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By XE Market Analysis March 12, 2018 4:18 am
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    XE Market Analysis: Europe - Mar 12, 2018

    The dollar has traded steady-to-softer in early-week trading so far. USD-JPY dipped below Friday's low in making 106.35 before rebounding above 106.50. The market was rocked a little by demands for the resignation of Japan's finance minister, Aso, who subsequently said that he would stand his ground. The intrigue is linked to a political scandal involving Aso's Ministry of Finance and a sale of state land, though the episode has had little impact on stock markets, with the Nikkei 225 closing up by 1.8%, outperforming most Asian markets, which were in bullish mood following Friday's "Goldilocks" U.S. employment report. The cooling in tensions on the Korean peninsular is also in the mix of sentiment influences, with Pyongyang reportedly wanting to sign a peace treaty with the U.S. AUD-USD and NZD-USD are showing the biggest movement out of the main currencies, with the former up 0.3% and the latter up by 0.5%, with the currencies benefiting from the risk-on vibe. AUD-USD logged a two-week high of 0.7875. EUR-USD is moderately higher, above 1.2320, nearing-in on Friday's 1.2334 peak.

    [EUR, USD]
    EUR-USD is moderately higher, above 1.2320, nearing-in on Friday's 1.2334 peak. Friday's "just tight" U.S. jobs report -- strong jobs but soft average earnings -- along with the cooling of tensions on the Korean peninsular have fed a risk-on vive in global markets, which in turn has been a backdrop weighing on the dollar, despite firming expectations for the Fed to make four 25 bp rate hikes by the end of the year. Market participants will continue to monitor the development of Trump's tariffs. In the big view, EUR-USD has returned to midway levels of a range that's been seen since late January, which marks a consolidative phase after rallying out of sub-1.1600 levels that were seen last November. Support is at 1.2275.

    [USD, JPY]
    USD-JPY dipped below Friday's low in making 106.35 before rebounding above 106.50. The market was rocked a little by demands for the resignation of Japan's finance minister, Aso, who subsequently said that he would stand his ground. The intrigue is linked to a political scandal involving Aso's Ministry of Finance and a sale of state land. The episode has had little impact on stock markets, with the Nikkei 225 closing up by 1.8%, outperforming most Asian markets, which were in bullish mood following Friday's "Goldilocks" U.S. employment report (strong jobs but soft average earnings). The cooling in tensions on the Korean peninsular is also in the mix of sentiment influences. Assuming global risk appetite holds up, and that global trade wars don't get out of hand, we would expect USD-JPY to trade higher from current levels. Support is at 106.-08.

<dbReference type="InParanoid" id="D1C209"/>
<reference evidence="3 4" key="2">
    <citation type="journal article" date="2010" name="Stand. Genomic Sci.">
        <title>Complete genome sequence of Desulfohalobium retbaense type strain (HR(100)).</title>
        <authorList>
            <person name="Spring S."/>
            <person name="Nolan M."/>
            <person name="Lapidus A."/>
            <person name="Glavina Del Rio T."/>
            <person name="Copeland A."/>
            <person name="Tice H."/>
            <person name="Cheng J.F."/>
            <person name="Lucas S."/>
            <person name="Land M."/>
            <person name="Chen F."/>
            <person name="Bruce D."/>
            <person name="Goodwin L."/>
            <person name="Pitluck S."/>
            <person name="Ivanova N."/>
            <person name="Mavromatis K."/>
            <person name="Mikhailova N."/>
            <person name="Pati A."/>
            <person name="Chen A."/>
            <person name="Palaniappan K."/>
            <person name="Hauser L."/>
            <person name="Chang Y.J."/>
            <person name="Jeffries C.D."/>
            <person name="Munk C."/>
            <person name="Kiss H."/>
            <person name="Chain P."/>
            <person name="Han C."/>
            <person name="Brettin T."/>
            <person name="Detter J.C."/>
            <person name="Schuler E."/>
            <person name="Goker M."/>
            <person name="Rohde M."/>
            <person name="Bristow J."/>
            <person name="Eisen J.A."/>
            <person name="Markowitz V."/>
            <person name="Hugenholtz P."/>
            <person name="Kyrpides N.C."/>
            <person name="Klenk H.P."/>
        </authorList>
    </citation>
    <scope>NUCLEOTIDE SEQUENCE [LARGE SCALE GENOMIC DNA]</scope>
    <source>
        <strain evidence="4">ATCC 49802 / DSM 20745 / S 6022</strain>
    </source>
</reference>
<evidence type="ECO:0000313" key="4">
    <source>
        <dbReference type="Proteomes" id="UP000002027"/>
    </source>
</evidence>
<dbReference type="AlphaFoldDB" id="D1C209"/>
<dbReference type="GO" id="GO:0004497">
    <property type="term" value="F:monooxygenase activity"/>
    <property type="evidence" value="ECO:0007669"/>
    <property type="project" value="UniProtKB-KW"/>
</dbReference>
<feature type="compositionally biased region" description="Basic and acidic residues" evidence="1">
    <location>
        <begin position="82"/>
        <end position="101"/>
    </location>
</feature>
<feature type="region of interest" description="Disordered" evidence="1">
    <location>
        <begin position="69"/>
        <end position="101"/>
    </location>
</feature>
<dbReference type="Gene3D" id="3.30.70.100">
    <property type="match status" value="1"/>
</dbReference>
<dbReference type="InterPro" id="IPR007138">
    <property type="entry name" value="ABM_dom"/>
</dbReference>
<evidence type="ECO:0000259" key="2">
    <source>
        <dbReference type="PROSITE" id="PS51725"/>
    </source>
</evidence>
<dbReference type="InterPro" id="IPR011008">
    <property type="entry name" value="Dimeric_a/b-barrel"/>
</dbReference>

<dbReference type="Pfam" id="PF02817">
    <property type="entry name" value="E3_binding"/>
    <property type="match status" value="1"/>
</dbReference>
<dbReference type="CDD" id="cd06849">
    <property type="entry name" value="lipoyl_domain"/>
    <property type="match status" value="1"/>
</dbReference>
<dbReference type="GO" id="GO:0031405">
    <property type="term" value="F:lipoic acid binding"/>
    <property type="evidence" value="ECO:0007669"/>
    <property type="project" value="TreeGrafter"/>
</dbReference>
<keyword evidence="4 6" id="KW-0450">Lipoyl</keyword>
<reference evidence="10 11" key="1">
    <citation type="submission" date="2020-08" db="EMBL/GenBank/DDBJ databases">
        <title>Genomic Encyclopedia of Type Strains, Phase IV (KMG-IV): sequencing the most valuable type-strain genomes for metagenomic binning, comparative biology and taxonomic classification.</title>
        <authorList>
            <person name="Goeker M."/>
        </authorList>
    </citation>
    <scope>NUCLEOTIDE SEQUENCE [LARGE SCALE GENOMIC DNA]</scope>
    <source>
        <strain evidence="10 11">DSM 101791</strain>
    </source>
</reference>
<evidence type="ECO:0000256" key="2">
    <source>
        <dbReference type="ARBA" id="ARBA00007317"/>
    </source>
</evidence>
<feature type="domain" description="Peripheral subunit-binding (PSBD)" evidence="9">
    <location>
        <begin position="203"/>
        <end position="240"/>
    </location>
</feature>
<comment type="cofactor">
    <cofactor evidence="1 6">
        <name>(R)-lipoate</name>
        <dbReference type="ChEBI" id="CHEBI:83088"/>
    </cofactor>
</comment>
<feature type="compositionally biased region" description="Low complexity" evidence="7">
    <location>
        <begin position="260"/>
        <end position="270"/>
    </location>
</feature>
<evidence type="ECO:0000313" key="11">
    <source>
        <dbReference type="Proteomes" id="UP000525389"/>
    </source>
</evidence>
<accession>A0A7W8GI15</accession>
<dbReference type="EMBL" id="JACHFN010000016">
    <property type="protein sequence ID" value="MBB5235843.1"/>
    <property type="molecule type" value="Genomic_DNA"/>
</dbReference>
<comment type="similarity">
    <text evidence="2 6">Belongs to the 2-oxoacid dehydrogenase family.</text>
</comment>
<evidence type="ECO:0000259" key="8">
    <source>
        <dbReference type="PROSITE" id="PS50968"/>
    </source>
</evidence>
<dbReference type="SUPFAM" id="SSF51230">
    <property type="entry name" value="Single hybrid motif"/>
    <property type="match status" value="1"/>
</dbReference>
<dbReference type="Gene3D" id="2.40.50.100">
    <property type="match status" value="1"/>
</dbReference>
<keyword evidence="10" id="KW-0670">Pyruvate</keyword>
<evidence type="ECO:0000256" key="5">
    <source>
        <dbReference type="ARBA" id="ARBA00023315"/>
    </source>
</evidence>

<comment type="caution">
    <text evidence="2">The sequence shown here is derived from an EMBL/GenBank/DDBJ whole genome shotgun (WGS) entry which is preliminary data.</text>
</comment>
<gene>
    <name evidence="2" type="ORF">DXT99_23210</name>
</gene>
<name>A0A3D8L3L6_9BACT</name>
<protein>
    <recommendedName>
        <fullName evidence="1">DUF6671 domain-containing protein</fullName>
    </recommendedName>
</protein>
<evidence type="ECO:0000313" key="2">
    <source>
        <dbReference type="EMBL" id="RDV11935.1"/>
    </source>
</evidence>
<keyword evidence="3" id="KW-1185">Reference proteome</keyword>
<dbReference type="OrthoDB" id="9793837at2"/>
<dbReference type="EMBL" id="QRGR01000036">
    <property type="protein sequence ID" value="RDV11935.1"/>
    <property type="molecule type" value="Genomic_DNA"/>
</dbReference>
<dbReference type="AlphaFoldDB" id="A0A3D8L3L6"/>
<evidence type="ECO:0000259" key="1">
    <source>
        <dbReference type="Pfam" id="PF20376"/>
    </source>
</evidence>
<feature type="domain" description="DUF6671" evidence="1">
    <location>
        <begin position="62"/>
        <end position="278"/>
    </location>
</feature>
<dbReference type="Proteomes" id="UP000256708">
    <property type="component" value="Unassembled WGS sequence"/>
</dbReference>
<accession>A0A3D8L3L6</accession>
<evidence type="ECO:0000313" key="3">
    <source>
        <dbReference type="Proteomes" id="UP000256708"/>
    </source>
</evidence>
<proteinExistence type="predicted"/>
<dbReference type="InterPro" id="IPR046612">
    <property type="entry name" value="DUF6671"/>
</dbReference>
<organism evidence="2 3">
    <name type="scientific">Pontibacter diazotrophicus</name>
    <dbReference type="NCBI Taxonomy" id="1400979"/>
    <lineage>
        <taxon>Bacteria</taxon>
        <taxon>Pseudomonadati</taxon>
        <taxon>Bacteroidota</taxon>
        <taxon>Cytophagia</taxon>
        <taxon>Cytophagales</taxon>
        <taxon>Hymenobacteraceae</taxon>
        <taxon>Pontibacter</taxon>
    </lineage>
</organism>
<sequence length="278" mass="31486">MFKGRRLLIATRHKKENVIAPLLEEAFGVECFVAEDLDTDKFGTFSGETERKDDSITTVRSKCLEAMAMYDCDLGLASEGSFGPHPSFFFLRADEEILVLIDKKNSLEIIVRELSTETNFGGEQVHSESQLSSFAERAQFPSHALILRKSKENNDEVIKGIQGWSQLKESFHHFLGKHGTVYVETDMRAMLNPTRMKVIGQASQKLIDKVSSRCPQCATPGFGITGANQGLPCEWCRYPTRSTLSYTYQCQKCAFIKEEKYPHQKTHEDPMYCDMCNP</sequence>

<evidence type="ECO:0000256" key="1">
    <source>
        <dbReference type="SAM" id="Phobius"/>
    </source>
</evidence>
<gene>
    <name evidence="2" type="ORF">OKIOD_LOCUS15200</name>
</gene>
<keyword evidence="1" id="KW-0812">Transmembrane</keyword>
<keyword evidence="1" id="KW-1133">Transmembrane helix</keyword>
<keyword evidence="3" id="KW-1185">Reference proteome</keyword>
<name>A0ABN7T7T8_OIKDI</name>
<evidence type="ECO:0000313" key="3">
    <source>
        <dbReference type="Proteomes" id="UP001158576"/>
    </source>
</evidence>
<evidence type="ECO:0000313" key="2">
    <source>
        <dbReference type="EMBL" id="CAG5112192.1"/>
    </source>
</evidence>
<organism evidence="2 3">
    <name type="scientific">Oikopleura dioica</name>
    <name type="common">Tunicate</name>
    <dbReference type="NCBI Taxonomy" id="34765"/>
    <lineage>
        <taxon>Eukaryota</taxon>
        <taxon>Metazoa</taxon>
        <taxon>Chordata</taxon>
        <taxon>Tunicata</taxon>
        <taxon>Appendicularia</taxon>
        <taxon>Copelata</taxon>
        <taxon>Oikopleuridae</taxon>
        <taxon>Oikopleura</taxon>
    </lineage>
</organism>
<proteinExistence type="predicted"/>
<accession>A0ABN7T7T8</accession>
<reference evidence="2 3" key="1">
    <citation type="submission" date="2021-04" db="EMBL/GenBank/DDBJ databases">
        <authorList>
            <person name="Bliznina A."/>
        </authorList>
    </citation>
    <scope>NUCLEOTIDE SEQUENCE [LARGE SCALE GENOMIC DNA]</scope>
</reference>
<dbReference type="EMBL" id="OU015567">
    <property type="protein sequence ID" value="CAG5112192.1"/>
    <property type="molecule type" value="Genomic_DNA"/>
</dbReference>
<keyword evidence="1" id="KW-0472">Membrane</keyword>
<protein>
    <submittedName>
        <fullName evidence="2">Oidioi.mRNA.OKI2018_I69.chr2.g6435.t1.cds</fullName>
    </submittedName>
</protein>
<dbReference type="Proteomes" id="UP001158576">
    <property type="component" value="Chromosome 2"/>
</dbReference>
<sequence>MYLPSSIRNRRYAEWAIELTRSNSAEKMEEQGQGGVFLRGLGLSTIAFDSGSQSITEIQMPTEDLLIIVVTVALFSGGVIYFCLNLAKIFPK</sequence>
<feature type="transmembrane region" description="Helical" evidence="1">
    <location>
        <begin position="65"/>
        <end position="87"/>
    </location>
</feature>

[GBP, USD]
    Cable has been in consolidation mode over the last week, centred on 1.3800-1.3900. Brexit-related noise continues to spout forth, but remains too inconclusive to impart much directional bias on sterling. The ECB is in the process of formalizing a response to the laid-out UK position on Brexit. The next key day is March 22nd, the next EU leaders' summit, and following that the two sides will look to hammer out a concrete agreement (on a future trading relationship, the Irish border and a transition period) before October this year, which would leave the 27 EU countries time to ratify it before March 29th next year, when the UK formally leaves the EU and, most likely, when a two-year transition period starts before the UK will fully break free of the single market, customs union, and the jurisdiction of the European Court of Justice. It's more than probable that a new trade deal will need much more time to be agreed on (the Canadian-EU trade deal was seven years in the making).

    [USD, CHF]
    EUR-CHF has been upwardly mobile since late February, clocking a six-week high at 1.1741 last Thursday. The break higher has tracked a broader rebound in the common currency, with markets finding some relief as the new political picture starts to emerge following the Italian election on Sunday. While the results were messy, and brought Eurosceptic parties to the fore, the general view is that neither the euro or the EU will face an existential crisis. The EUR-CHF cross, which rallied some 10% from mid last year, has been emblematic of the euro's recovery over the last year, with the franc unwinding latent safe haven premium as existential uncertainties under the Eurozone and EU come off the boil. Former resistance is at 1.1563-65 now reverts as support.

    [USD, CAD]
    USD-CAD has drifted lower after posting a nine-month peak of 1.3001 in the early part of last week, which capped a bullish run seen since mid January. The Canadian dollar has managed to find its feet on news that Trump will exempt Canada, along with Mexico, from his proposed steel an aluminium tariffs (though this will be temporary and subject to how the White House sees NAFTA negotiations go). We anticipate that USD-CAD will remain in a consolidation for now. Momentum indicators had been flashing "overbought" lately following a strong rally over the six weeks from sub-1.2300 levels.

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